September 1, 2015

Licence to lie?

Mook attack

The Muckraker’s owner, Mook Lall, took his lies over the issuance of radio licences from New York to Curaçao. It was the same ole, same ole and he didn’t mention, of course, that he’d been denied his application on not one, but two grounds. First, he couldn’t even fill out the application form. Seriously. At least, he should’ve recognised his limitations and hired a broadcasting specialist. It looked real bad when to the question about “broadcast frequency” he filled in “all day”.

But the second reason was more damning: his character. In no country in the world will someone be granted a broadcast licence who has a “sketchy past” and was rumoured to be involved in “backtracking”, which is the local name for “trafficking in persons”. This, of course, was revealed in the WikiLeaks cables out of the Georgetown U.S. embassy.

And this is why the intervention by U.S. Ambassador Brent Hardt is troubling. First was his gratuitous dragging in the issue of the licences on “World Press Freedom Day” designated to highlight the dangers press personnel face. Since he couldn’t find anything amiss with the safety of local journalists, he should’ve simply commended the government. But he jumped onto the opposition bandwagon and showed he bought their line hook, line and sinker.

First, the line of the award of the licences.  Not a mention of the valid “sketchy past disqualification”. Then, for the ambassador to ignore the key role played by TVG Channel 28 to break the government radio monopoly is disingenuous. Is the ambassador saying that the radio licence awarded to that company via an Appellate Court order on an application made since 1993, was not “transparent”? Should the government agencies have challenged the decision in the Caribbean Court of Justice (CCJ)?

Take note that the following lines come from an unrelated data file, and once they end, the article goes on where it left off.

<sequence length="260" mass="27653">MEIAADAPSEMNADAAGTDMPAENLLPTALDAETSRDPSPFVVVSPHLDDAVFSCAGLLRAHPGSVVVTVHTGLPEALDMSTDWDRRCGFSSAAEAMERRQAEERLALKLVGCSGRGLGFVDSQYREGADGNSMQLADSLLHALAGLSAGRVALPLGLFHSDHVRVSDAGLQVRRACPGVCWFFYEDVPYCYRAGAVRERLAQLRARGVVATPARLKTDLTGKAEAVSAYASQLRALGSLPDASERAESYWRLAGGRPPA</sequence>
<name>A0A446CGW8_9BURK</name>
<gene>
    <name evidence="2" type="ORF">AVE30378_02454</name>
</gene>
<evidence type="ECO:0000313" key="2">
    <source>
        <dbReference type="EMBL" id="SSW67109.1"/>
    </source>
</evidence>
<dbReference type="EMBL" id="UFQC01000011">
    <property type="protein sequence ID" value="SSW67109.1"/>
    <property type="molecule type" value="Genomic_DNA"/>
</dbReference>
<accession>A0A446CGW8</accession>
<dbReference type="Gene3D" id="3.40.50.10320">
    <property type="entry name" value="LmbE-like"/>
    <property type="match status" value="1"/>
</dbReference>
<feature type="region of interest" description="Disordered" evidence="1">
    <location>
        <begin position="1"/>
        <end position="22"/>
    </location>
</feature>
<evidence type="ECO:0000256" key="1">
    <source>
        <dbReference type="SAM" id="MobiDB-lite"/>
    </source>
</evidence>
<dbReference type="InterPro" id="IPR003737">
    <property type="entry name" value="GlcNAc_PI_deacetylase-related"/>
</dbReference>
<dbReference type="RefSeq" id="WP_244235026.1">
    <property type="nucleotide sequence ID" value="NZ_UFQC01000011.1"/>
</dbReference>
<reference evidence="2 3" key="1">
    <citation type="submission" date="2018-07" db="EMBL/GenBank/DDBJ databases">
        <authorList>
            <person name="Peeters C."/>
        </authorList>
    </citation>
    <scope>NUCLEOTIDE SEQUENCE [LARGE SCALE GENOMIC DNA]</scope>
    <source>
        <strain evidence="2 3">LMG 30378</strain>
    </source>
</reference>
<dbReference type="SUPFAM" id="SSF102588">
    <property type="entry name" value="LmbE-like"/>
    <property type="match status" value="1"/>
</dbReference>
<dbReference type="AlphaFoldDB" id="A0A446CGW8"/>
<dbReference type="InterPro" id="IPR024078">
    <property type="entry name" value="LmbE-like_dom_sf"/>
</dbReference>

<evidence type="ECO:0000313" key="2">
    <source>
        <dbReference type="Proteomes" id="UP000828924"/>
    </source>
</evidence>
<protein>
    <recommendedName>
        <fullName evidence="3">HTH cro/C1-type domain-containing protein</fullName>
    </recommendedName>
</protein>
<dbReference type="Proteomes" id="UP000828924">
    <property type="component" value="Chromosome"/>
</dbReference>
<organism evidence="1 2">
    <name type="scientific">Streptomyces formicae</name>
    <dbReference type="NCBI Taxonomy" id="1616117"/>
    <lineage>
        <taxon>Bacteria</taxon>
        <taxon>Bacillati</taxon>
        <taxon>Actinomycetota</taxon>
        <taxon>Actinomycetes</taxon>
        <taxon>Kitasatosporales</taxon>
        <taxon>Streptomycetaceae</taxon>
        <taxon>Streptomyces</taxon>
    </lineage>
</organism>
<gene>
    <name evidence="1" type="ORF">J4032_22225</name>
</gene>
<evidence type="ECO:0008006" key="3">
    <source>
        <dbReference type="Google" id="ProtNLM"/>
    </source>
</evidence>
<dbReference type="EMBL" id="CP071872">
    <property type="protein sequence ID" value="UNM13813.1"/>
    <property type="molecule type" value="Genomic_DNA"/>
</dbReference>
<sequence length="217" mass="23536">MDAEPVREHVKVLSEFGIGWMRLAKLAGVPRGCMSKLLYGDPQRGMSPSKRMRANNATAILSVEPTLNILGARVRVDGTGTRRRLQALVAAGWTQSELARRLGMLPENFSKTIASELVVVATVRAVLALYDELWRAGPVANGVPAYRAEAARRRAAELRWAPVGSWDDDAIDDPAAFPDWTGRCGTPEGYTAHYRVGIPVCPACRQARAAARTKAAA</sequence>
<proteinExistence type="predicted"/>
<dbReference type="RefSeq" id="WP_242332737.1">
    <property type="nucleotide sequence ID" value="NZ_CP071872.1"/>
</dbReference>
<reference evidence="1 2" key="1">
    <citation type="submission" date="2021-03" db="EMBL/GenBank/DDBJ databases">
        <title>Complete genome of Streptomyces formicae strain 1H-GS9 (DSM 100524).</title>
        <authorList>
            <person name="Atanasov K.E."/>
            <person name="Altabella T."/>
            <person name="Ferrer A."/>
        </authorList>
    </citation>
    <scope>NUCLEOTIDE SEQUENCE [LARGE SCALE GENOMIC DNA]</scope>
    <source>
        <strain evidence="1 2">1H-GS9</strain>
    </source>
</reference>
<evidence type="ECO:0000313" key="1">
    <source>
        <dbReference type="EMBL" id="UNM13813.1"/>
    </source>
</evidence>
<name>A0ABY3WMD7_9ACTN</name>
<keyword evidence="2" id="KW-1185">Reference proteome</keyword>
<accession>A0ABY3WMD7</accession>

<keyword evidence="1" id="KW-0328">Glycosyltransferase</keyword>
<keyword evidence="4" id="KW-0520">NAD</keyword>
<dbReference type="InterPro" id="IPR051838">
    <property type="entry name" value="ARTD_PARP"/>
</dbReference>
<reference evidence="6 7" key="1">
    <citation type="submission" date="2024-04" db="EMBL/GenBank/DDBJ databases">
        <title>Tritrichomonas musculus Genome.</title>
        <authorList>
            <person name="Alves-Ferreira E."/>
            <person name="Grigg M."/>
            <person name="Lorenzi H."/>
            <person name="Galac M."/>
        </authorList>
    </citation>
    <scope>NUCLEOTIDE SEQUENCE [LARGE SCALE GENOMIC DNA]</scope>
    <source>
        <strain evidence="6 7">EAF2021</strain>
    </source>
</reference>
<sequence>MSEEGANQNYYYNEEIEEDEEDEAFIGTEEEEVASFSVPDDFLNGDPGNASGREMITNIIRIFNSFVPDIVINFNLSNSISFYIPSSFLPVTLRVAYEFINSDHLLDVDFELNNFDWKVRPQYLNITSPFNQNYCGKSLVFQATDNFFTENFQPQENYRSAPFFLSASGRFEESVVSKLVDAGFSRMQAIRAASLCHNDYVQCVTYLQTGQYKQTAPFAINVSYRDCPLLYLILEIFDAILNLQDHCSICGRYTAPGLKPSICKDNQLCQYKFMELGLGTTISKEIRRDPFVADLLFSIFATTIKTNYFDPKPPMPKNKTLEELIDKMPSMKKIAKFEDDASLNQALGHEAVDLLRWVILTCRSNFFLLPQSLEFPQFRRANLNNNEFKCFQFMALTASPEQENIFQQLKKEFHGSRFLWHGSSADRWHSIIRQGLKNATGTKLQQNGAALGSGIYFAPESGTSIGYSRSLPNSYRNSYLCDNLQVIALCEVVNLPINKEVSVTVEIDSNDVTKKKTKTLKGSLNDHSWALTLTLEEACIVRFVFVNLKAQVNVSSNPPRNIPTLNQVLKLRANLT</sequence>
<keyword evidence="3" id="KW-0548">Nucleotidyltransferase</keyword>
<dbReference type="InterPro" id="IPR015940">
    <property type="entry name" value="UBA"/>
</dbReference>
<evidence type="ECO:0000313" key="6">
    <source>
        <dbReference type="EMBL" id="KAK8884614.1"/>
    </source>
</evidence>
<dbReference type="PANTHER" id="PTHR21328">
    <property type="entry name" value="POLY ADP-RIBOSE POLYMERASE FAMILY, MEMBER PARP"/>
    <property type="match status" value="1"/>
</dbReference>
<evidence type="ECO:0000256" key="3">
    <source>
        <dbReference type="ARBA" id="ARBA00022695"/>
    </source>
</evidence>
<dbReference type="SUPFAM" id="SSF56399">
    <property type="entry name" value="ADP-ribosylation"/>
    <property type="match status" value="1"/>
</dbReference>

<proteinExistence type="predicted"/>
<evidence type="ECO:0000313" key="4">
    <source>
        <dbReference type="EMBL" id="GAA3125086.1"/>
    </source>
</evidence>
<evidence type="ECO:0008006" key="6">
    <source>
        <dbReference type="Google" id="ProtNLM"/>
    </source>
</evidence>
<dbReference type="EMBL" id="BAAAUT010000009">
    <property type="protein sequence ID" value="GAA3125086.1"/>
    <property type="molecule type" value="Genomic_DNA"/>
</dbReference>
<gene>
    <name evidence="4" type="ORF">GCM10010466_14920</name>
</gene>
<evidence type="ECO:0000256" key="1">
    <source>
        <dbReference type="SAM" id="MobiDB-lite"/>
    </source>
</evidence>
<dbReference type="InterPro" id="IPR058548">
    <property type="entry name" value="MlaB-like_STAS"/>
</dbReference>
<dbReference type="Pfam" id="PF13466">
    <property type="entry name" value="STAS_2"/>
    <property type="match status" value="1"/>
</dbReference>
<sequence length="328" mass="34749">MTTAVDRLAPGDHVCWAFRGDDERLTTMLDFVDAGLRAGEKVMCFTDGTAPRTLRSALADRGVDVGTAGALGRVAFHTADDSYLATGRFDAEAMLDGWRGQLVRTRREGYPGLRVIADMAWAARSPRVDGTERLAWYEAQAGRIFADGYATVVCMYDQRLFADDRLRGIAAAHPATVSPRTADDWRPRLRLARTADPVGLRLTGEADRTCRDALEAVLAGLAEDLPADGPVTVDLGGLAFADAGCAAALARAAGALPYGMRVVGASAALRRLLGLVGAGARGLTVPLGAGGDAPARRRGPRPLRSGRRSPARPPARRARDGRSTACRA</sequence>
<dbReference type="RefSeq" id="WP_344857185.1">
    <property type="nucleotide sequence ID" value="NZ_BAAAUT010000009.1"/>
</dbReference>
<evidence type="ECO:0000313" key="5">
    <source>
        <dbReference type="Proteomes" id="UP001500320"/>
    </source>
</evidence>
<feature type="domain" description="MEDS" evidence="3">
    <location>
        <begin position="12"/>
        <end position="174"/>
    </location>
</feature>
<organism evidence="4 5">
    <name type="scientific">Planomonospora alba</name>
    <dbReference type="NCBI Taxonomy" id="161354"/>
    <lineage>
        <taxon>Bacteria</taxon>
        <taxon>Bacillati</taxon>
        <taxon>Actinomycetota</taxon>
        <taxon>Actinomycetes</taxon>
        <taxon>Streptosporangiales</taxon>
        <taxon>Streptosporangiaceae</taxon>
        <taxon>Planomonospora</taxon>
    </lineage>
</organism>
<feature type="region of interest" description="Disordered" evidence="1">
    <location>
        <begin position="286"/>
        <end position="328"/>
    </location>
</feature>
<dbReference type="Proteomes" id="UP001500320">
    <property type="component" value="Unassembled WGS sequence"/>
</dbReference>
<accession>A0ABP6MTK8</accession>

Then there’s the question of the number of frequencies awarded. Is the ambassador not aware of the need for “repeater” frequencies for those owners who want a national reach? Is it different in the U.S., or have they made the world flat, so that the effect of the earth’s curvature doesn’t have to be addressed? But most troubling of all was for him to ignore the experience of his own country in the award of broadcast licences in the face of all the new technologies now available.

In the U.S., the Federal Communications Commission (FCC) has abandoned the “fairness doctrine” in the award of licences because of the new reality and left the process to “market forces”. All his intervention does is to encourage anarchy and unrest in Guyana. We hope this isn’t the goal of the U.S.


Former Speaker of the Parliament, Ralph Ramkarran, who departed the People’s Progressive Party/Civic (PPP/C) after being bypassed as its presidential candidate, continues with his pot shots at his erstwhile comrades. We use the words “comrade” advisedly because Ramkarran was one of the old-line Marxists in the PPP/C. We wonder if he’s abandoned this also.

He chose to also weigh in on the radio licensing issue manufactured and kept alive by the opposition. After the U.S. ambassador, he commented on his blog site, which is reproduced weekly by the opposition Stabber News. Ramkarran starts off by wondering why the government wasn’t defending the award much more strenuously. It’s a good question and makes us wonder if the Attorney General Anil Nandlall’s statement at the U.S. ambassador’s residence was more than his usual coy fawning in the presence of the “white man”.

But Ramkarran did not offer any of the numerous substantive reasons why the government should defend the awards. Instead, he advised that in the face of the unopposed opposition onslaught, the government should throw in the towel.

And this fellow wanted to be president? Where are his principles?

Delta gone

As of today, Delta won’t be plying the Guyana-New York route. Its claim that the route wasn’t profitable doesn’t hold water in light of the exponential growth of its passenger haul since it set up shop here. What gives?  Mo’ pressure?

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